‘Objection period for Kuala Langat plan too short’

Kuala Langat North Forest Reserve is a healthy peat swamp forest with good forest cover.

THE request for an extension on the objection period for a proposal to degazette the Kuala Langat North Forest Reserve (KLNFR) is to develop proper documentation of the real value of the forest and adequately consult the local community, says the Coalition for the Protection of Selangor’s Forests.

The coalition, comprising seven environmental and social NGOs, said more time was needed as many people had not been aware of the 30-day notice inviting stakeholders in Kuala Langat to voice their objections.

Treat Every Environment Special (TrEES) director Leela Panikkar said the notice was only published once in two local newspapers.

“The sudden notice and short one-month period given for stakeholders to submit their objections shocked us.

“Most local people in Kuala Langat District were not even aware of the announcement, but many signed objection letters when informed of the proposed degazettement.

“This notice is something new to Kuala Langat residents. The information provided in the proposed degazettement notice is not comprehensive and does not facilitate public understanding.

“Hence, the one-month notice is too short,” she said in a statement.

According to Leela, the state government had refused to extend the deadline and only acknowledged the receipt of 13,000 objections.

“The coalition actively collected objections from the public and local residents of Kuala Langat district in the form of online petitions, petition forms, objection letters and emails.

“In 20 days, we collected a total of 43,502 objections, consisting of 14,422 individual objection letters and 29,080 signatures from the coalition’s online petition.

“These objections were submitted to the Selangor Mentri Besar’s Office, Selangor Forestry Department and the office of state environment, green technology, science and consumer affairs committee chairman Hee Loy Sian on March 4,” she said in the statement, adding that the coalition of Orang Asli communities from four villages also submitted their objections against the proposed degazettement on Feb 26.

Global Environment Centre director Faizal Parish concurred that the 30 days given to make detailed objections over such a major proposed development was too short, especially when the state government was not aware of the real value of the forest reserve.”

The coalition was responding to comments by Hee on March 5 that the 30-day notice inviting stakeholders in Kuala Langat to voice their objections was sufficient, adding that 13,000 people had sent in their objections. The objection period ended on March 5.

Hee also said that the state would now call for a public hearing, which he would chair, that was expected to be held in early April.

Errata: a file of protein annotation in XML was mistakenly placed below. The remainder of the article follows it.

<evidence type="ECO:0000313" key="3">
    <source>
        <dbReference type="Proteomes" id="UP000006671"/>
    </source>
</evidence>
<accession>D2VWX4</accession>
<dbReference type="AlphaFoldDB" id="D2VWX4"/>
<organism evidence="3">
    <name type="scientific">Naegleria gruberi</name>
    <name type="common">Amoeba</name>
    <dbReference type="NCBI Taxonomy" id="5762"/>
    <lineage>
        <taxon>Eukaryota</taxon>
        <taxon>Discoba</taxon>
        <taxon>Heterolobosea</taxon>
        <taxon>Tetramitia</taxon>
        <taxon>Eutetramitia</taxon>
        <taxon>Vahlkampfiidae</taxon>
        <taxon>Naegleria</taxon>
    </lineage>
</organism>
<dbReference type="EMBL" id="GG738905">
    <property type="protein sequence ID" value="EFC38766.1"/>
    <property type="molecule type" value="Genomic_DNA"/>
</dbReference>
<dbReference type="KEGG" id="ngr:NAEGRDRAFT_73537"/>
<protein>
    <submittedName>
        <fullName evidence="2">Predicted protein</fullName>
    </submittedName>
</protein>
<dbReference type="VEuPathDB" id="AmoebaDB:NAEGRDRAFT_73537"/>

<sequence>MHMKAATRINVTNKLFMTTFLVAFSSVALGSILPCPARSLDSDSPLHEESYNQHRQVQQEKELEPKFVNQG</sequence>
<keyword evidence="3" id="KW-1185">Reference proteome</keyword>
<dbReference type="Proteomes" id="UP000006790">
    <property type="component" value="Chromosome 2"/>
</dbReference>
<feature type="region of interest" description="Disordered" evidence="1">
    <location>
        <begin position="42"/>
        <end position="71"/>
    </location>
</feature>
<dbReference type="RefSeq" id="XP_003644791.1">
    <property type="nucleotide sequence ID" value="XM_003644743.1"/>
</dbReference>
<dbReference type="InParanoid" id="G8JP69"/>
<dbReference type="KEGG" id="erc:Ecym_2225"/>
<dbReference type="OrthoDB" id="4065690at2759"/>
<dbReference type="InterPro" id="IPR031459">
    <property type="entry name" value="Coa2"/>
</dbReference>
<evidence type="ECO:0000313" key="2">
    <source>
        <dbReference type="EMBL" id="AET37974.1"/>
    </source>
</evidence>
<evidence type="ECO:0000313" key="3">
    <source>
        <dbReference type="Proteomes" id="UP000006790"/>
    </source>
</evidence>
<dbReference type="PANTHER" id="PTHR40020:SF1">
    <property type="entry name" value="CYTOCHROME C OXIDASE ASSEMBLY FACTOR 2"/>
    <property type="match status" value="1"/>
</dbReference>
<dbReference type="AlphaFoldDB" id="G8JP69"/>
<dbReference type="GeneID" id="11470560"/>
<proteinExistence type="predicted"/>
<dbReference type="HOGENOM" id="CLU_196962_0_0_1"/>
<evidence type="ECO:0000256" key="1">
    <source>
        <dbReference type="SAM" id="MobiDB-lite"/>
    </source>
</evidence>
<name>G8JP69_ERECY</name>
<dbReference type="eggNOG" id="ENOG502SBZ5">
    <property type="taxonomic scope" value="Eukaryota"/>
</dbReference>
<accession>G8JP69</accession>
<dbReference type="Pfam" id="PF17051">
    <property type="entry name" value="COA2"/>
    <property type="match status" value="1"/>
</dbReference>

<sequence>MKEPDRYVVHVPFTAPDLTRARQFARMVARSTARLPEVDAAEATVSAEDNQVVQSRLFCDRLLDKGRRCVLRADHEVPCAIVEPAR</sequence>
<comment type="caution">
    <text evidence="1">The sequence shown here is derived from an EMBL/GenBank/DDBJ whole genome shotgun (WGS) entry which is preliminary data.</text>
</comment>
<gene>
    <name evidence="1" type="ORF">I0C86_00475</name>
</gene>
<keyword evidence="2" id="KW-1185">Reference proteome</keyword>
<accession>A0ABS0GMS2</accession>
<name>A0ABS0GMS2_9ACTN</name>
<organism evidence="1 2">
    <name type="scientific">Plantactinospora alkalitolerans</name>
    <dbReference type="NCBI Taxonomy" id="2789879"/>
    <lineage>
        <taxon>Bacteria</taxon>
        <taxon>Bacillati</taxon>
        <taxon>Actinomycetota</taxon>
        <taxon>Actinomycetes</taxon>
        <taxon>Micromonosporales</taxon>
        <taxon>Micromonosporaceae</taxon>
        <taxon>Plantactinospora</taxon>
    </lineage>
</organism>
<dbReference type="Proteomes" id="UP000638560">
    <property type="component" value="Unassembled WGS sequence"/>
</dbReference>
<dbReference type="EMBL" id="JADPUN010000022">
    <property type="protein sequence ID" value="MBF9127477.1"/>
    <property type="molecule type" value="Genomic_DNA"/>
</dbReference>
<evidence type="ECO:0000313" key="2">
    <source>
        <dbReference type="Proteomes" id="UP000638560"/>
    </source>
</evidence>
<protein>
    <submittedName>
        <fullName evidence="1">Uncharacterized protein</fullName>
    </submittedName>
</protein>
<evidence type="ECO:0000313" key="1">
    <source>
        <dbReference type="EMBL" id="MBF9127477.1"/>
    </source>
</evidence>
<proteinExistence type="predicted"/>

The coalition said it had sent an official letter to the Selangor Government on Feb 27 requesting for extension of the objection period according to Rule 8 (3) of the Public Inquiry (Selangor) Rules 2014 that allow for such an extension.

“KLNFR is of national interest. The objection of the degazettement should not be limited to Kuala Langat residents only,” Faizal emphasised.

“The district of Sepang is less than 20m from the forest reserve but the residents in Sepang are unable to participate in the objection.

“It is the same for Klang district, which is approximately 5km from the forest reserve.

“The Kuala Langat forest is a priceless state resource. Everyone from Selangor should have a say on the state government’s proposal,” he reiterated.

The coalition maintains that the KLNFR is an Environmentally Sensitive Area (ESA) – Rank 1 under the Third National Physical Plan and Disaster Risk ESA under Development Goal Policy 16 (MP16) in the Selangor State Structure Plan 2035.

It is also designated as a conservation area under the recently gazetted Local Plan for Kuala Langat District.

No development is allowed in Rank 1 ESA to prevent serious environmental, economic and social impacts.

The proposed degazettement of KLNFR is also not in line with the National Action Plan for Peatlands (2011-2020), the National Policy on Biological Diversity (2016-2025), the Land Conservation Act 1960 (Act 385) related to conservation and protection of environmental resources as well as Malaysia’s obligations under international agreements and conventions.

It was earlier reported that the Selangor Government was planning to degazette 97% of KLNFR to allow for mixed development.

Selangor Mentri Besar Datuk Seri Amirudin Shari had said the state government would replace the 931ha to be degazetted.

He added that some 40% of the area proposed for degazettement was damaged by fire and no longer considered virgin forest.

Besides being an environmentally sensitive area, KLNFR is also integral to the Orang Asli from the Temuan tribe.
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